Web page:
Cidre urges Puerto Rico businesses to opt into 2nd round of SBA funding
Department of Economic Development and Commerce Secretary Manuel Cidre urged Puerto Rican businesses and self-employed individuals to participate in the second round of the U.S. Small Business Administration’s Paycheck Protection Program, which so far has approved $88.4 million in loans.
In a report issued late Monday, the federal agency confirmed it has given its support to 2,595 loans in Puerto Rico from Jan. 11-31.
“PPP loans in 2021 doubled when compared to last week’s report. This newest report lists 891,044 loans approved for $72.74 billion across 4,942 lenders,” said Matt Coleman, communications director for the SBA region that includes Puerto Rico. “That is an increase over last week’s totals, which had 400,580 PPP loans totaling more than $35 billion.”
During a press conference at La Fortaleza, Cidre urged businesses to opt into the program, saying “we have to generate awareness in Puerto Rico on the importance of participating in this second round of federal stimulus through the PPP program.”
“We’ve learned that participation this time around hasn’t been as aggressive as the first time,” he said, referring to the first round of funding that the SBA and the U.S. Department of the Treasury opened in mid-2020, at the height of the COVID-19 pandemic.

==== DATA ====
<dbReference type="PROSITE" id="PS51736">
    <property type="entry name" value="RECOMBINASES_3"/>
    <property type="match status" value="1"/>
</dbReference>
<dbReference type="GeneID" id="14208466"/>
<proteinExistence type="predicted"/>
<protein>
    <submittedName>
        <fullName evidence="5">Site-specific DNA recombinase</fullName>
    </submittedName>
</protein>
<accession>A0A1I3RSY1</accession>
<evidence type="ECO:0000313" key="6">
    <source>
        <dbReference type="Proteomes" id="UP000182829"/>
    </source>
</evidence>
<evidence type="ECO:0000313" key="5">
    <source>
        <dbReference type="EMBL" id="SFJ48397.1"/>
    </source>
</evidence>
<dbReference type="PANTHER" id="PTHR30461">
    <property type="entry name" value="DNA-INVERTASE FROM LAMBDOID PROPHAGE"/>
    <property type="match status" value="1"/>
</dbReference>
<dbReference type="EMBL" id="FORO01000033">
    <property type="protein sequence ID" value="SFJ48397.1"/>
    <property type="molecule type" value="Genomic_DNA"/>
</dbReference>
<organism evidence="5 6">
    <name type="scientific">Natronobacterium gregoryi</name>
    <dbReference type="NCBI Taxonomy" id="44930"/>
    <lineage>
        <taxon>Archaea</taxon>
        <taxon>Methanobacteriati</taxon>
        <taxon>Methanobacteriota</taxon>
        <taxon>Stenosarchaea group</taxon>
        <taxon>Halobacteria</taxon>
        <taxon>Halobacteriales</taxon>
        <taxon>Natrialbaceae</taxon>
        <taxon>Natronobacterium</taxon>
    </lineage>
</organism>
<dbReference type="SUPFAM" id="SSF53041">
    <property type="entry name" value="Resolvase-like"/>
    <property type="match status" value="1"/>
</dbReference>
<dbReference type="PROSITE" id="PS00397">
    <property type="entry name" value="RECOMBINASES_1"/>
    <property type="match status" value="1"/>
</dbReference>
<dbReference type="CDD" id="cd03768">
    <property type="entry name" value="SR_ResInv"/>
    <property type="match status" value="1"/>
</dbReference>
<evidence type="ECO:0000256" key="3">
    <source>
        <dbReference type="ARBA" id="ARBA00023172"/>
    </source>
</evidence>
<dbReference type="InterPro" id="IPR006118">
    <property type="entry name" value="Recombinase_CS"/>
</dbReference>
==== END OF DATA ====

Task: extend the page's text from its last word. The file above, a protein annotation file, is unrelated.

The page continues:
PPP Loans can be used to help fund payroll costs, including benefits. Funds can also be used to pay for mortgage interest, rent, utilities, worker protection costs related to COVID-19, uninsured property damage costs caused by looting or vandalism during 2020, and certain supplier costs and expenses for operations, the SBA said.
“It’s important because we can aspire to get up to $2.5 billion in federal assistance, and we’ve barely grabbed a small part through PPP loans,” said Cidre. “We’re doing a public service for the SBA, but I think it’s important that Puerto Rican businesses have access to these funds that carry very low interest rates and offer long-term, low repayment conditions.”
He said bringing that money into the economy is what “will move the needle, which is what we need.”